Quebec Vacation Sketchbook - Part 1
We just returned from a 10 day vacation to Quebec City and Montreal - and I did finish at least one sketch per day - thereby completing my "Every Day in May" challenge. There was a recent discussion on "Everyday Matters" about keeping a travel sketchbook when traveling with non-artists. I will try to mention how I did some of the pages as I post them. But the most important advice is sketch fast and take reference photos to finish the pages later in the hotel or when sitting for coffee, wine. lunch, dinner etc. And have a spouse who enjoys seeing what you are doing as long as he doesn't need to sit for more than 15-30 minutes total.
I recycled a Will and Ariel Durant book called Lessons in History for this vacation and used wonderful paper depicting French postcards for the end papers.
There are 36 watercolor pages and 8 pages for collage. I will fill the entire book after I sketch the Hockey jerseys we brought back for our 3 grandsons and the princess clothes for our 2 grand daughters on the last 2 pages. I sketched in pen while walking through museums with my husband, just capturing a few of the most interesting pieces. I also did fast sketches (15-20 min)in pencil while my husband did crossword puzzles or went to the gym - and then finished the pages later. I hope to post representative pages over this next week as I continue my vacation at home.
We flew on an American Eagle flight from LaGuardia to Montreal and then took the train (VIA) to Quebec City. I sketched in both the airport and train station to pass the time until departure.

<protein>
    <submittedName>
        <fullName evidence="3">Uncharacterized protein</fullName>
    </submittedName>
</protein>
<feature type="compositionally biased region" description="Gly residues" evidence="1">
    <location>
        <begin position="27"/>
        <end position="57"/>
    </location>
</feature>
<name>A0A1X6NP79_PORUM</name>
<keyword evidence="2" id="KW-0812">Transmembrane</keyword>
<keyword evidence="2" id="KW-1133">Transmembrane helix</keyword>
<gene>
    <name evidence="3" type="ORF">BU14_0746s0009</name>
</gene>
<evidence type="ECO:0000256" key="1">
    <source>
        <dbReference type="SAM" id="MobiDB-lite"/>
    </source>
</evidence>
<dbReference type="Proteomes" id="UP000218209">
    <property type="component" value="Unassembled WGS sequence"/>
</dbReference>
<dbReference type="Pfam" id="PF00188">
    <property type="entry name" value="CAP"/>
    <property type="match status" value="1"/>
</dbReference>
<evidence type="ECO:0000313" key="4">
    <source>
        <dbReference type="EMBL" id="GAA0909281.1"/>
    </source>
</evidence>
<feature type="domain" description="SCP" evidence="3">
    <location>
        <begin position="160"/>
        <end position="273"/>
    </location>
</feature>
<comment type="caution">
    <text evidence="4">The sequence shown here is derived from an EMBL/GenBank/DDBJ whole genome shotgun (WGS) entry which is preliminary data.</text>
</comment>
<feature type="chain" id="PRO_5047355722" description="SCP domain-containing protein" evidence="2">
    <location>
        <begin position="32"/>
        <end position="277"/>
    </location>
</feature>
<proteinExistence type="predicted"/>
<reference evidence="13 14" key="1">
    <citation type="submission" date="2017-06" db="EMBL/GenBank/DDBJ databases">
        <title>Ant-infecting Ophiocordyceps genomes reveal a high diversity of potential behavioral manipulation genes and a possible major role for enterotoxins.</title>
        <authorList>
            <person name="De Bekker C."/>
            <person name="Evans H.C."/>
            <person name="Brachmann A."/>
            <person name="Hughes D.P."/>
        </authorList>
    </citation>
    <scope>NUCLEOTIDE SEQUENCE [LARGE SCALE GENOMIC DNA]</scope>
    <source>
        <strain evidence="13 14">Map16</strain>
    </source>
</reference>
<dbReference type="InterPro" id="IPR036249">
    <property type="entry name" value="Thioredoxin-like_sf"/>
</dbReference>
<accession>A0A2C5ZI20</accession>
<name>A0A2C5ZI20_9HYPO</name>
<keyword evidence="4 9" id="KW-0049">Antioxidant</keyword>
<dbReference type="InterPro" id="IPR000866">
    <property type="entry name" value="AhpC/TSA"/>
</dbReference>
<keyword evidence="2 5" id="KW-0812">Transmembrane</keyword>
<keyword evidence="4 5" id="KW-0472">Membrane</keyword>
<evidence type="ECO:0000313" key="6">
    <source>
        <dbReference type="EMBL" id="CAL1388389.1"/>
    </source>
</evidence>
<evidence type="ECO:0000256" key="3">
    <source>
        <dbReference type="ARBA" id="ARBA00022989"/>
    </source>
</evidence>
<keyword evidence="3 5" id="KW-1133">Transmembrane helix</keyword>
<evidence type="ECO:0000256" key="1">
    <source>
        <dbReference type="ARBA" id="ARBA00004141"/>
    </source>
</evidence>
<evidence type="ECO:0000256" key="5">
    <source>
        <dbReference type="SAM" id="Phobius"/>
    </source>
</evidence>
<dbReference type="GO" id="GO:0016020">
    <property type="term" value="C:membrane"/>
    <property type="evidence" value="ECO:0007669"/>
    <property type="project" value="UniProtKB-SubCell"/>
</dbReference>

Our hotel in Quebec City was the Chateau Frontenac and I could have sketched only this magnificent building, which dominates the skyline, for the entire 4 days. My husband sat with me in the main area of Terrasse Dufferin while I did this pencil sketch of one of the turrets. I went back to the same spot to paint it while he was at the gym late the next afternoon.
This next sketch was made and painted over two days - early in the morning - from the window seat of our hotel room. It is the back side of the roof of the major central tower of the Chateau. Most of the artists have sketches of the Chateau Frontenac for sale in the
artist's alley (Rue du Tresor) and after sketching this I realized that everyone of them was of the front side - which is slightly different.
Tomorrow - Part 2. The Musee des Beaux Artes and Inuit Art.